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    Raman spectroscopy is a technique which is used for several markets. These industries include Oil and Gas, Pharmacology, Biotechnology, Petrochemistry and many others. Due to the high selectivity of Raman spectroscopy, it is a powerful tool for many applications including, hydrocarbon analysis, bioreactor protein monitoring, crystallization monitoring, API concentration, polymer identification, surfactant analysis, natural gas components and several others....

    Typical applications include white light interference for thin film analysis, UV absorption of proteins for quantitative analysis, colorimetry, impurity detection in water, cleaning validation for API manufacturing, polymerization inhibitor monitoring, electroplating bath monitoring....

    NIR spectroscopy is utilized across a variety of industries for qualitative and quantitative product analysis. Typical industries include Chemistry, Pharmacology, Food Feed & Beverage, Agriculture, and others. NIR spectroscopy is well suited for species containing C-H, N-H & O-H bonds, making it a wide-range technology for a variety of applications such as moisture, fat, oil, alcohol, APIs, polymers, etc....

    Spectroscopy is the study of the interaction of light with matter. Light covers a broad range of the electromagnetic spectrum from high energy ultra violet (UV) photons to the near infrared (NIR), with the visible spectrum that we can see being in between. These different portions of the spectrum are important because they interact with matter in different ways. In the UV, these photons have high energy and therefore can induce electronic transitions, while the NIR photons can cause molecules to vibrate at unique frequencies. The way that we measure where compounds absorb light is by taking a spectrum, which is a graph showing the transmission of light as a function of the wavelength. All compounds have a unique absorption spectrum which can be used to identify the chemical composition of samples....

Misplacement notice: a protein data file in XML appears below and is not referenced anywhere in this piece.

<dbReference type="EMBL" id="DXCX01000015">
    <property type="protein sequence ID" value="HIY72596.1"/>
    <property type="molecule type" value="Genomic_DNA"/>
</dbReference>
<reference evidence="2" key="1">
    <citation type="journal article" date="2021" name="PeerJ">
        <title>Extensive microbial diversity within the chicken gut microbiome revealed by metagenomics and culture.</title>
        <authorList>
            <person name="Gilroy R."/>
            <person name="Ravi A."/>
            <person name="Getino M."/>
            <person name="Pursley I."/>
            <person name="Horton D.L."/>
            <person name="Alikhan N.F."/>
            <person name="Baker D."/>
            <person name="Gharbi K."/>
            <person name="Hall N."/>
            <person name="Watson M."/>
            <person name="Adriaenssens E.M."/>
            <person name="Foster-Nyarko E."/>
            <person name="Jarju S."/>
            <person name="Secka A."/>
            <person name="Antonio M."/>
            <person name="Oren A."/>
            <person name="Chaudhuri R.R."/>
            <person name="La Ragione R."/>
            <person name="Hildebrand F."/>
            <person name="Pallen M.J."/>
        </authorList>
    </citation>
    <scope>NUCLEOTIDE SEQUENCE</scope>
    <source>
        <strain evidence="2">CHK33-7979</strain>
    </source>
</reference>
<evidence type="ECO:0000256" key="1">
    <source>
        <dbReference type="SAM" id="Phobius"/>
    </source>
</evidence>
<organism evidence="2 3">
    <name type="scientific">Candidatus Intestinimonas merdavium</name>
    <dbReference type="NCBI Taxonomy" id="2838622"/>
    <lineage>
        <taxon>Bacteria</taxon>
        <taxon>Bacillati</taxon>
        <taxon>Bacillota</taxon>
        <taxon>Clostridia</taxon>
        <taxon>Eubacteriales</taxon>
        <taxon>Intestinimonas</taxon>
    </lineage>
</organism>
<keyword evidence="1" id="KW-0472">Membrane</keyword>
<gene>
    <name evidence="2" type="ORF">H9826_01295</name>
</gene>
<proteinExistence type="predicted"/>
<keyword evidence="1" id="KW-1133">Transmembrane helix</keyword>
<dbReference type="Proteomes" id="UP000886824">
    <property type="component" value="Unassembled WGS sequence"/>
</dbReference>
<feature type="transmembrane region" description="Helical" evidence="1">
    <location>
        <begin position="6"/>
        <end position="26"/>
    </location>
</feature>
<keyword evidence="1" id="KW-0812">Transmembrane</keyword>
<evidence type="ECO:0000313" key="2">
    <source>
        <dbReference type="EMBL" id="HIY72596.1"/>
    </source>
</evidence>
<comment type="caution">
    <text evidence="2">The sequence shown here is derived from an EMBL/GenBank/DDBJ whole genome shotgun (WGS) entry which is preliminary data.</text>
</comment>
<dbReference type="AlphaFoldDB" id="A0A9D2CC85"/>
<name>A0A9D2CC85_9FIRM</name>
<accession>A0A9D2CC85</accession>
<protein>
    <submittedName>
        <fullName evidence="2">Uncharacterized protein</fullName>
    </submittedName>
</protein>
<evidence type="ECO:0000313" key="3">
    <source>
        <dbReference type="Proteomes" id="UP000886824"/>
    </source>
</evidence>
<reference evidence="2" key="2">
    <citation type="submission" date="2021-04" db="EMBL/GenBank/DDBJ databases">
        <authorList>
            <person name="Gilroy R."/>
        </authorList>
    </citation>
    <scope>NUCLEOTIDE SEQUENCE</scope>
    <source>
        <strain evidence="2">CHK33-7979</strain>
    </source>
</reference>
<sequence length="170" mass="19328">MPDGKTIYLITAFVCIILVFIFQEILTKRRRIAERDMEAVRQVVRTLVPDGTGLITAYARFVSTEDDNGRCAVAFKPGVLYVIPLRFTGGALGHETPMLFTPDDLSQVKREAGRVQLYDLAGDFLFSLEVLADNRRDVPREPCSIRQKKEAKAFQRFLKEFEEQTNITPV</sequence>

The spectroscopic methodology is determined by which parameters are important to monitor during a process. For example, if you want to monitor protein concentration in a bioreactor, in which the biosynthesis takes place in an aqueous medium, then you likely would want to use Raman spectroscopy for the application, as water does not contribute to the Raman signal. Alternatively, if moisture content is important, water has very strong absorption in the NIR due to several vibrational and combination modes that can be monitored; water is transparent in the UV and visible spectral region. Understanding which chemical is important as there could be various factors that influence the choice of methodology....